Other showings that are relevant to the issues identified in paragraphs (i) to (iv) of this subdivision.
Note how the rule begins by stating that "The hearing officer shall not order that a license be issued to the petitioner unless the petitioner proves, by clear and convincing evidence..."
What this means is that, instead of starting out neutral, and then making a decision, the hearing officer begins with "NO" as the answer to every license appeal. He or she can only change that to a favorable, winning decision if the person proves certain things (we'll get to them shortly) by what is defined as "clear and convincing evidence."
For all the complicated language, there are 2 key things that must be proven in every case:
First, that his or her legally presumed alcohol (and/or substance abuse) problem is "under control." In simple terms, that means he or she must demonstrate complete abstinence from alcohol and all other substances for a legally sufficient period of time.
The necessary amount will vary depending on the persons' background: Someone with 2 DUI's will need a lot less clean time than someone with a long drinking history and 5, 6 or more DUI's. In our office, we generally require a person to have at least 18 months of clean time before we'll move forward with a case.
Second, that his or her legally presumed alcohol (and/or substance abuse) problem is "likely to remain under control." This is really where the substance use evaluation takes center-stage.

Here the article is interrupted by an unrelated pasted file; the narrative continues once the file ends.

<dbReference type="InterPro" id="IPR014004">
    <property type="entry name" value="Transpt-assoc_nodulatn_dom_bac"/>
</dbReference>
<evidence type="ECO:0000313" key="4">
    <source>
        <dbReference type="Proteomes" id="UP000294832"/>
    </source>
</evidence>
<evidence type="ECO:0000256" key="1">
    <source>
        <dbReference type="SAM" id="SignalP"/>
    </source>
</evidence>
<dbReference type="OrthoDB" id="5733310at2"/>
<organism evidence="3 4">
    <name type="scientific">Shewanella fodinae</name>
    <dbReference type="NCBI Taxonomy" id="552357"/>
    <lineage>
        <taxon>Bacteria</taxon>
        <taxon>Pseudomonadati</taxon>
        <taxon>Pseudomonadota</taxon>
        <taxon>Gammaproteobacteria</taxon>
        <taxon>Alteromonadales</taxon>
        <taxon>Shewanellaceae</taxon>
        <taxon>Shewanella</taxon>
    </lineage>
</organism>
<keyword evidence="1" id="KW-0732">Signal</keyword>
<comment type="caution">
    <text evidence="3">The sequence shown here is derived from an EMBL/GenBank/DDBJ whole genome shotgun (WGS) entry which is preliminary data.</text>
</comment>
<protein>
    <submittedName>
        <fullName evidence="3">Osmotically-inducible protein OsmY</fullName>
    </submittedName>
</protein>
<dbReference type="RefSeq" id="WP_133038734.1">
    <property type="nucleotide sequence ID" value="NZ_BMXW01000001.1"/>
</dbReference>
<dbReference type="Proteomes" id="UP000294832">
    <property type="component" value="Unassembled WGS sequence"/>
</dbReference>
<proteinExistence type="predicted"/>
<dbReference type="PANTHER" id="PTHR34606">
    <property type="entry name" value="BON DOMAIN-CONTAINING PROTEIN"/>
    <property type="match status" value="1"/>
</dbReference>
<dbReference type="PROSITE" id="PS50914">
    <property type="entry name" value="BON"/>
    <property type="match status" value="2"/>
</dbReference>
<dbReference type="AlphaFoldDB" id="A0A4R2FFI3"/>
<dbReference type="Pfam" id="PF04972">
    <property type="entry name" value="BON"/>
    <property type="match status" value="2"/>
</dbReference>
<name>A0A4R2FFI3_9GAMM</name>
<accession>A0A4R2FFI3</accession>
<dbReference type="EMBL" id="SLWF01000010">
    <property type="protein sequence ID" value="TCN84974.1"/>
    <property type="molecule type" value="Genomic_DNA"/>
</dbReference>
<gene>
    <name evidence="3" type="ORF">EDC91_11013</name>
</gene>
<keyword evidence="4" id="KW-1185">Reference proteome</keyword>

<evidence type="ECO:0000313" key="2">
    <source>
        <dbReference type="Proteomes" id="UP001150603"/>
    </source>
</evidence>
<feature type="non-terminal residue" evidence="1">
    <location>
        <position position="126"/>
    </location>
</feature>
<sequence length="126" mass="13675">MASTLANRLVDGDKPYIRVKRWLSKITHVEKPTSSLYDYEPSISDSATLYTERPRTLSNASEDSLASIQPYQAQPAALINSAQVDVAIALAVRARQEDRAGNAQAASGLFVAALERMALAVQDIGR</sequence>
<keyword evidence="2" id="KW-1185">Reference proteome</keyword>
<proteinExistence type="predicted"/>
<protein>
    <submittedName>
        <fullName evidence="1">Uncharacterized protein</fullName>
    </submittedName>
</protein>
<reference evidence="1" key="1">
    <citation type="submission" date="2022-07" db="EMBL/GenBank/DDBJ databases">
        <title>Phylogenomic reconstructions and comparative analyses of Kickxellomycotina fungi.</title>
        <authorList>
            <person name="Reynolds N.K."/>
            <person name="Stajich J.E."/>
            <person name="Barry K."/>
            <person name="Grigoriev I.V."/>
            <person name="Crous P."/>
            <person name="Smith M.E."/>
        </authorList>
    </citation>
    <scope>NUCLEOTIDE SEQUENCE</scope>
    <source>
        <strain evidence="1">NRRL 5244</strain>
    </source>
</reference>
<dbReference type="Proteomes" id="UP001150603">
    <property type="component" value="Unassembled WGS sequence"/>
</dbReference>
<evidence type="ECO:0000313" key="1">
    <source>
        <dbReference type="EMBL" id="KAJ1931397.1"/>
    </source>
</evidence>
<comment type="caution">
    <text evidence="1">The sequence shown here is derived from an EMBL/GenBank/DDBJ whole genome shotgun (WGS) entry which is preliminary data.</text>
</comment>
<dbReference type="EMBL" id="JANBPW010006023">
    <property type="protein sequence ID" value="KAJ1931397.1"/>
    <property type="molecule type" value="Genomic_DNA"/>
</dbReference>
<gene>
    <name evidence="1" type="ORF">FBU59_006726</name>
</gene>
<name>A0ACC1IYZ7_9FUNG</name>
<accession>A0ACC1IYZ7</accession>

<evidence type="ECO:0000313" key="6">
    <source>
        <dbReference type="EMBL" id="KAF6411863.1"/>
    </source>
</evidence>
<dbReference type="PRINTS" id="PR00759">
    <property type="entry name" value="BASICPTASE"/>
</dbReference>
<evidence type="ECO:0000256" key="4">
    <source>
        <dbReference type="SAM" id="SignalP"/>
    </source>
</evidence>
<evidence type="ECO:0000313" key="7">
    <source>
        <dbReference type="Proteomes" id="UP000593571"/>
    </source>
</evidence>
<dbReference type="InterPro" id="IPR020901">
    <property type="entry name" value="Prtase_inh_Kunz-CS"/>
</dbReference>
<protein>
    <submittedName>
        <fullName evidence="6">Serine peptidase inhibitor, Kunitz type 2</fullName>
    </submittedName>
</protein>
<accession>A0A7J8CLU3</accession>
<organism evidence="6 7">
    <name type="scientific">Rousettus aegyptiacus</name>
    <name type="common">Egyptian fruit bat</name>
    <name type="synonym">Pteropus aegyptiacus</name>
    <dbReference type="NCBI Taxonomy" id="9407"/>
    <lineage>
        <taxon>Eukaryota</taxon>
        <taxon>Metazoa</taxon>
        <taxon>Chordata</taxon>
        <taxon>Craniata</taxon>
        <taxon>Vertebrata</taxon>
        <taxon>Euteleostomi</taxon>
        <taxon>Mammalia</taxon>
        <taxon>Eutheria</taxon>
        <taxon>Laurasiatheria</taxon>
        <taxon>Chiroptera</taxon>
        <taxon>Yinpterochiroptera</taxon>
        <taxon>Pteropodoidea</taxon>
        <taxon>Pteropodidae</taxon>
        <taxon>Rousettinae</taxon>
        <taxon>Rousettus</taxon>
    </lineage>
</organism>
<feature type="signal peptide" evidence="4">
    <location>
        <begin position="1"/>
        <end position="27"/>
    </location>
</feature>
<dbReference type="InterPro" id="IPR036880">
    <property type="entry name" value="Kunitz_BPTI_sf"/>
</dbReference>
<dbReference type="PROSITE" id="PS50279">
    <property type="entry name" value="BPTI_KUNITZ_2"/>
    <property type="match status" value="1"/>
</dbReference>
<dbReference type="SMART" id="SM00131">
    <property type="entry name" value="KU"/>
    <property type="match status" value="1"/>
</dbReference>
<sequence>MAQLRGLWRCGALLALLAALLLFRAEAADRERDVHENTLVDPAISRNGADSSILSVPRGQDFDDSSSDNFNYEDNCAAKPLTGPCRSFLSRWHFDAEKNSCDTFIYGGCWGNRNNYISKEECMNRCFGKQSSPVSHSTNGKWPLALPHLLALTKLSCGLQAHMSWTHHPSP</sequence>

An alcohol problem is considered "likely to remain under control" when a person can prove that he or she has both the ability and commitment to remain alcohol (and drug-free) for life. In other words, he or she must show themselves to be a safe bet to never consume alcohol or use drugs again.
The substance use evaluation is a state form
that must be completed by a licensed substance abuse therapist. Our firm has 2 main evaluators that we have used for many years. We work closely with them (we typically have daily contact with them) to make sure the form is completed in a way that is acceptable to each of the 9 hearing officers who decide these cases.
The substance use evaluation form is very specific about what must be included. It must be signed both by the therapist/evaluator, and the petitioner as well, as a way to certify its accuracy.
Letters of support are also required to be filed with the request for hearing, but they are the subject of our next section.
Thus, we begin with the substance use evaluation. Because of the importance of that evaluation form, we always meet with our clients before they see the evaluator, specifically to prepare them to have the SUE completed. As noted earlier, the substance use evaluation is the very foundation upon which the whole case is built. If you are not properly prepared for the evaluation, then the rest of the process will be seriously compromised.
You cannot build a winning case on a losing substance use evaluation.
It is at this point that things get really technical and difficult. Remember, the Secretary of State is not allowed to grant a license unless the petitioner proves, by "clear and convincing evidence," the issues outlined above, as well as any others in the rule that apply. That means that if you miss one little thing in your documents, including your substance use evaluation, or your testimony, or you even have just 2 inconsistent dates in your paperwork, the hearing officer is essentially legally required to deny your appeal.
While that may seem harsh, it really is the hearing officer's job to look for those little mistakes.